Carbon Stripper Foil for the Next Generation Rare Isotope Beam Facility

Award Information
Agency:
Department of Energy
Branch:
N/A
Amount:
$771,812.00
Award Year:
2010
Program:
SBIR
Phase:
Phase II
Contract:
DE-FG02-09ER85272
Agency Tracking Number:
91406
Solicitation Year:
2010
Solicitation Topic Code:
49 d
Solicitation Number:
DE-FOA-0000350
Small Business Information
Applied Nanotech, Inc.
3006 Longhorn Blvd., #107, Austin, TX, 78758
Hubzone Owned:
N
Socially and Economically Disadvantaged:
N
Woman Owned:
N
Duns:
742848504
Principal Investigator
 Richard Fink
 Dr.
 (512) 339-5020
 dfink@appliednanotech.net
Business Contact
 Nancy Ruel
Title: Ms.
Phone: (512) 339-5020
Email: nruel@appliednanotech.net
Research Institution
N/A
Abstract
The Facility for Rare Isotope Beams (FRIB) will be a key tool for nuclear science that promises to change the way we view and describe the nucleus. A charge stripper foil is an essential device in a heavy-ion accelerator; they increase the variety of acceleration schemes and decrease the accelerator construction cost. The FRIB facility will require a stripper foil that can sustain a beam power loss of 1 kW. To handle such a high power load over a small beam size (about 1 mm diameter), the design of the stripper foil includes a need for large area, robust carbon foils. These foils are typically expensive to make, are fragile and are difficult to make over large area (eventually we may need to scale to 30 cm diameter). There is a need for a stripper foil in the range of 0.5 mg/cm2 that is low-Z, thermally conductive, mechanically robust, has high uniformity and can be fabricated over large areas at low cost. In addition, researchers at the ATLAS accelerator at Argonne National Laboratory have a need to replace metal foils as windows for gas targets such as are currently used for in-beam reactions to generate secondary radioactive beams. The overall goal of this two phase program is to develop robust carbon foils that can be made over large areas at low cost for stripper foil and windows for gas targets. We will address this problem by using vacuum filtration methods to make carbon foils from graphene and carbon nanotubes. The Phase I effort demonstrated that graphene foils are feasible materials for ion stripper foil applications. The methods used can be scaled to large area and they show superior uniformity. We also demonstrated feasibility to use this foils for gas target window application. The overall technical objective of this Phase II program will be to increase the foil diameter to > 15 cm, demonstrate uniformity over this area and demonstrate mechanical robustness of the foils, even when taken to high temperature. FRIB will produce key new rare isotopes of atomic nuclei that are essential for our understanding of the universe. It is the overall consensus of the international nuclear structure and nuclear astrophysics communities that the future of the study of atomic nuclei centers on and requires advanced facilities for access to exotic nuclei. Commercial Applications and Other Benefits: FRIB will have profound benefits to society; it will play an important role in the 21st Century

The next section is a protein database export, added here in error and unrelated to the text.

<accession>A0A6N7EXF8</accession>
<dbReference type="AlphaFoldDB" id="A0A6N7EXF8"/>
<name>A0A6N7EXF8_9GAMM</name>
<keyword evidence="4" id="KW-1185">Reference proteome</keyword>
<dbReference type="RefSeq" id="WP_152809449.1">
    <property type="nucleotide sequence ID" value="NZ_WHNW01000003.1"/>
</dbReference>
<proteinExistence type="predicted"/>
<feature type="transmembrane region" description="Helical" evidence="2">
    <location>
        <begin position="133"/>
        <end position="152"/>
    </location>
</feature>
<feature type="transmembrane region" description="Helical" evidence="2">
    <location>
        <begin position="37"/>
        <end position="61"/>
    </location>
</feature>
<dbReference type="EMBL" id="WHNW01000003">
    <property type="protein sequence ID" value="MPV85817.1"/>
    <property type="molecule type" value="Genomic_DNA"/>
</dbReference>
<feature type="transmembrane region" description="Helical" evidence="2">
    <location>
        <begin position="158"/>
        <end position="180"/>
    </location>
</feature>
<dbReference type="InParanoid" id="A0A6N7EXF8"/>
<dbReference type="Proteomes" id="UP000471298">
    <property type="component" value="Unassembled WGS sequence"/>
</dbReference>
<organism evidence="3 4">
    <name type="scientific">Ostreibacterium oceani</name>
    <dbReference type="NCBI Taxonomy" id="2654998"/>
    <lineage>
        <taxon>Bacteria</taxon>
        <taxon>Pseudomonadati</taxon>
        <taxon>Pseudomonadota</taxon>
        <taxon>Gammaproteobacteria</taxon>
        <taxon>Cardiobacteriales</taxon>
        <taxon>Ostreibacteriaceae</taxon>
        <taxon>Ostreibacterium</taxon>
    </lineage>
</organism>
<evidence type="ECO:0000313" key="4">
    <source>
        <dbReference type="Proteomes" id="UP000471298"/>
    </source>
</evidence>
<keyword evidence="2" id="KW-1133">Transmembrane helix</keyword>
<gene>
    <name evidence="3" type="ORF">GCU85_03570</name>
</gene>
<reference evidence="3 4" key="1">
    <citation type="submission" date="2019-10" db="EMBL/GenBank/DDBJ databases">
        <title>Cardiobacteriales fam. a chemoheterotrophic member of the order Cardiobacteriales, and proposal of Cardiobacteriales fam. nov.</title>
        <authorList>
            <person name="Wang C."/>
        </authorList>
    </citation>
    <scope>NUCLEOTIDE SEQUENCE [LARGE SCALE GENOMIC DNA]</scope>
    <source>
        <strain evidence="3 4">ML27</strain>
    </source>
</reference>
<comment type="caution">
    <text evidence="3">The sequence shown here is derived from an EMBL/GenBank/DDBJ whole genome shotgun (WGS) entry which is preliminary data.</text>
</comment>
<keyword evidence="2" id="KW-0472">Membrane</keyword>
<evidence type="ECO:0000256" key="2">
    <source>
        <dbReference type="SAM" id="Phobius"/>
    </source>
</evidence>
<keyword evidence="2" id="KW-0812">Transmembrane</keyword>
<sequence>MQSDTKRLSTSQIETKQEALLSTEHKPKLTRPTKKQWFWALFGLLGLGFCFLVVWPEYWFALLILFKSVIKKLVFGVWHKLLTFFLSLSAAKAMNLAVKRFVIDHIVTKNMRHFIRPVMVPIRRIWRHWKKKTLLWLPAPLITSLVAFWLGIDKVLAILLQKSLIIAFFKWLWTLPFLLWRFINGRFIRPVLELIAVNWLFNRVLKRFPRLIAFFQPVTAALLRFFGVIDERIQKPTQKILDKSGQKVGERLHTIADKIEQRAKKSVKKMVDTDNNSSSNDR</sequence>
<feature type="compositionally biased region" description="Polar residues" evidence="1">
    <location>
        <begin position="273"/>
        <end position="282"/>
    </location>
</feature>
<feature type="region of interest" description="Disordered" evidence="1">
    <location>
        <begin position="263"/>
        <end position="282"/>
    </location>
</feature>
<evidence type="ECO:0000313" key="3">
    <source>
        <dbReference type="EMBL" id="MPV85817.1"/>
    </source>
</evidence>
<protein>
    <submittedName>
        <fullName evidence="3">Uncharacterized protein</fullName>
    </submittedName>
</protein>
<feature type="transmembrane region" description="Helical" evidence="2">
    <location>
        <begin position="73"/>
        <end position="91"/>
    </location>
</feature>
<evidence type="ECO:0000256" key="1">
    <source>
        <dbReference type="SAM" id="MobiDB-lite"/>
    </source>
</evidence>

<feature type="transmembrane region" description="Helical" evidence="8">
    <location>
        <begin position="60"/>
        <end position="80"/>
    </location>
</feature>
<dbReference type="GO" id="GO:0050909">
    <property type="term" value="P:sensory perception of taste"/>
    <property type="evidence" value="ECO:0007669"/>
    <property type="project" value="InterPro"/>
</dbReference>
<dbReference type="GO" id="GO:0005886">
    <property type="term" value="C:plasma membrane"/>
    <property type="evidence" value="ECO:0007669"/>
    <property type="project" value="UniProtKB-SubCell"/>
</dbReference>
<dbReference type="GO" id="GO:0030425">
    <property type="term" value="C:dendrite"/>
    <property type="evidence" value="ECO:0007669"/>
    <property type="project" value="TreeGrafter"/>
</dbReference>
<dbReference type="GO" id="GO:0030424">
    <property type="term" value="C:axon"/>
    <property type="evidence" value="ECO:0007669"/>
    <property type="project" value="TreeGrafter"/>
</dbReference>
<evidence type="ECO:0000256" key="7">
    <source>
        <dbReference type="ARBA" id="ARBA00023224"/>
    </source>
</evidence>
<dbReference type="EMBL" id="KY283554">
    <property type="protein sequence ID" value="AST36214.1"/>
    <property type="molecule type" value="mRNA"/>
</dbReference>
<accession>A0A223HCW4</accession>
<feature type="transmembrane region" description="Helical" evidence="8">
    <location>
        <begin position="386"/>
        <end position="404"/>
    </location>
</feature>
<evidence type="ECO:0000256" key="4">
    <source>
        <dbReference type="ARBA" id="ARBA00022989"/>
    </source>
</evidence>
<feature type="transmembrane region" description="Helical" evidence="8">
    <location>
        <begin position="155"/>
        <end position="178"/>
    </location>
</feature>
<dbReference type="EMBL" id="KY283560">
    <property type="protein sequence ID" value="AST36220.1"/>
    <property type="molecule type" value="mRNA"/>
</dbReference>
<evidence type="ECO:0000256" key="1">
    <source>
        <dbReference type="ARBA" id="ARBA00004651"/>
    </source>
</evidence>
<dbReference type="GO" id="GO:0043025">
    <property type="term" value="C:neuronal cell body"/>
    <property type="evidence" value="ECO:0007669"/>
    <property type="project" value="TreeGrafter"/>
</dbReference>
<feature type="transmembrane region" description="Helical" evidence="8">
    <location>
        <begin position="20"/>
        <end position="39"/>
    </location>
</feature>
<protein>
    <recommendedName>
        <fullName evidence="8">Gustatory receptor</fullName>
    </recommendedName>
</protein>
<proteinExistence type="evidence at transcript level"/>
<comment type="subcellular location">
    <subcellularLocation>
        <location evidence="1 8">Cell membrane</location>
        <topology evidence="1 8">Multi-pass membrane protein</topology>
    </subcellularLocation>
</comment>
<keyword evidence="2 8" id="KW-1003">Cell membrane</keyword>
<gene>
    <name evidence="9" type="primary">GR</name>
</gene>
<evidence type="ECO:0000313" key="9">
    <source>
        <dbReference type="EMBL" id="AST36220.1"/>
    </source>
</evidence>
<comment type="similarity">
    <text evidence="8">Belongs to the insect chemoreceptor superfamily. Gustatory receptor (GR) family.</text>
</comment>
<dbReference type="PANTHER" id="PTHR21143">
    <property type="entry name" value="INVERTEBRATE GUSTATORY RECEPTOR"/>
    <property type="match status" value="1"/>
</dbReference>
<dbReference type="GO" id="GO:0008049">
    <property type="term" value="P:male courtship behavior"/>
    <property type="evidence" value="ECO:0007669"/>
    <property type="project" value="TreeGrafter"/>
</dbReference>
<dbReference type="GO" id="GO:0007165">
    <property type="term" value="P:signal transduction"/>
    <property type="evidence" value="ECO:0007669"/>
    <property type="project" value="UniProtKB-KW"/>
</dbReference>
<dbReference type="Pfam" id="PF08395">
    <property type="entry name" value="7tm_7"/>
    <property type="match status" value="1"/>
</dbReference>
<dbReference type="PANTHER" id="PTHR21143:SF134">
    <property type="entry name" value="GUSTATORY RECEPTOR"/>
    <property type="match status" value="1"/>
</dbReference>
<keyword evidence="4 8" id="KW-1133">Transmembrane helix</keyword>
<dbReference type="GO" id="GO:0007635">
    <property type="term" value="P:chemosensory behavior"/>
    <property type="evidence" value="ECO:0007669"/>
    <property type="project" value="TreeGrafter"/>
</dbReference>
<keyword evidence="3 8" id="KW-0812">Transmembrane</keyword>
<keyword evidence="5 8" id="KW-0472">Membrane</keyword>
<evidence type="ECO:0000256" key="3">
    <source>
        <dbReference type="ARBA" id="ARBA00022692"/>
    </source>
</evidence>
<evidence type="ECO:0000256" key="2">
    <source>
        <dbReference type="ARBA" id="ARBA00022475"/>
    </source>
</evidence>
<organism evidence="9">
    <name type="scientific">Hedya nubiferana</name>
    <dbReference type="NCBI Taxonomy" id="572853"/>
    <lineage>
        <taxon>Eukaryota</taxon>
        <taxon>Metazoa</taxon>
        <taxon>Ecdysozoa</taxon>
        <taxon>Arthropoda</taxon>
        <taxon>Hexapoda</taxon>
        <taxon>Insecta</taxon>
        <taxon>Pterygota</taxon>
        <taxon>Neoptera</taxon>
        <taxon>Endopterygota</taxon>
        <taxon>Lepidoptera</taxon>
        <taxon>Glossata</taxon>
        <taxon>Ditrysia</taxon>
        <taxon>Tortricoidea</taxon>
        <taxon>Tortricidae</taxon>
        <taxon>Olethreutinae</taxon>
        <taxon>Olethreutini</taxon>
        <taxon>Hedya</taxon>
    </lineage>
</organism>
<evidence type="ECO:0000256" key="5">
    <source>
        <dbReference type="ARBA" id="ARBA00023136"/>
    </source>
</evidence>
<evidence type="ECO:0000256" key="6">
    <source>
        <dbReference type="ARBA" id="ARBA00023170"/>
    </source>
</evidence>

* information listed above is at the time of submission.

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